As humans, one of our most-repeated mistakes is to personalize every unfairness we experience. This tendency limits our effectiveness at fighting injustice. We eliminate potential allies.
Last week, a Seattle television station aired footage of a Seattle police officer verbally and physically assaulting an innocent, flat-on-his-stomach robbery suspect.
Shandy Cobane, a 15-year decorated veteran and member of his Police Department’s gang unit, stomped a young Hispanic man in the face and hands shortly after warning him: "I'm going to beat the (expletive) Mexican piss out of you, homey. You feel me?"
Seconds later, a female cop walked over and stomped the Hispanic man in the back of the legs. The Hispanic man didn't do anything to provoke either officer. Shortly after the two officers kicked the suspect, they realized the man was innocent and helped him to his feet. The man's face was cut and he had trouble standing.
The incident occurred in mid-April. The TV station aired the video shot by an amateur photographer in early May. The Seattle police department took action against the two officers the day the news station showed the tape.
As far as we know, the Seattle police department has taken no action against the three or four other cops in the video who had no response to Cobane's attack. Had Cobane's policing "technique" been unusual, at least one of the officers should've demonstrated some discomfort.
Having been the victim of unfair and unprovoked police harassment in Charlotte, N.C., in the early 1990s, I personalized my encounter and saw it as part of a larger narrative about police abusing African-Americans. Maturity and life experience have given me a broader perspective.
In March, another cameraman captured footage of police dressed in full riot gear giving a white University of Maryland student the full Rodney King treatment. John McKenna, the victim, was in the streets, like several hundred Maryland students, celebrating a Terrapins' basketball victory over Duke. McKenna unknowingly pranced toward cops on horseback, stopped and then proceeded to slowly back away when he recognized the police. Within seconds, police swarmed him and beat him with batons, leaving him unconscious in the street.
Not realizing the scene had been taped, the police filed a report claiming that McKenna swung at officers and their horses and that McKenna’s many injuries were from the hooves of kicking horses. The videotape refutes the police version of events.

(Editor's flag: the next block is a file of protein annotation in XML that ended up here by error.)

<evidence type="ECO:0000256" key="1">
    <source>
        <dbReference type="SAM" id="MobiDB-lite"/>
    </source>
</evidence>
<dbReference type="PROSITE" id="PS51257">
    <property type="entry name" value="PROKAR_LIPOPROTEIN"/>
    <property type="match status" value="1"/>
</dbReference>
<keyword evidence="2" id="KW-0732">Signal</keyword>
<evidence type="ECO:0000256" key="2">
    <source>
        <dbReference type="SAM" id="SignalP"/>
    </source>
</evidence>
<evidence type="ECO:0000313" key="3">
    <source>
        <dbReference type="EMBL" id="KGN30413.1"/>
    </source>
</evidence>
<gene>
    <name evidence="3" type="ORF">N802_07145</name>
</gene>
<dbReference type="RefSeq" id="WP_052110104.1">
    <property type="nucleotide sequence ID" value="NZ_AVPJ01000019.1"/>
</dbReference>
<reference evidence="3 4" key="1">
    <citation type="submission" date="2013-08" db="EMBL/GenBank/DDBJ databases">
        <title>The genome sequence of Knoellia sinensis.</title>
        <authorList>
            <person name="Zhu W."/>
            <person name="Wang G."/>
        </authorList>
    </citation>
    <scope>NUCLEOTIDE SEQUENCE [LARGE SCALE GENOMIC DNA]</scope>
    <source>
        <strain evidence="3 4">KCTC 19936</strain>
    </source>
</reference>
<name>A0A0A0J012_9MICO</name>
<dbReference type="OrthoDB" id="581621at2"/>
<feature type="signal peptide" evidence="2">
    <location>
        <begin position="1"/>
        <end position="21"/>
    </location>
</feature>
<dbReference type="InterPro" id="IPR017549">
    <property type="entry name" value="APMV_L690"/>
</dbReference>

McKenna is suing, and the FBI has launched a full investigation.
In my lifetime, I've had one bad encounter with the police, the aforementioned episode in Charlotte. Despite the lack of violence, it was scary, humiliating, dehumanizing and unforgettable. There are few things worse than being on the side of the road surrounded by screaming and threatening cops who are accusing you of a crime you did not commit.
I have a great deal of respect for police officers and the difficulty of their jobs. I have close, lifelong friends who work in law enforcement. Their goal is to go home unharmed and uninjured. Most of the time, the police handle stressful situations properly.
But the nature of police officers' jobs pretty much dictates that they make mistakes. It's easy to see how they could develop the belief that holding on to cynical biases and stereotypes could save their lives. It's easy to see why the police would adhere to a blue wall of no-snitch silence.
Cops don't think we can handle their truth. I get it. They've personalized their experiences, too. They're just like us. Nobody knows their troubles.
I do. That's why last week I wrote that we need to come up with a better solution to our illegal immigration problem than placing more of a burden on local police officers. "Reasonable suspicion" is the slippery slope that creates Rodney King, John McKenna and the unnamed Hispanic man Shandy Cobane kicked and cussed.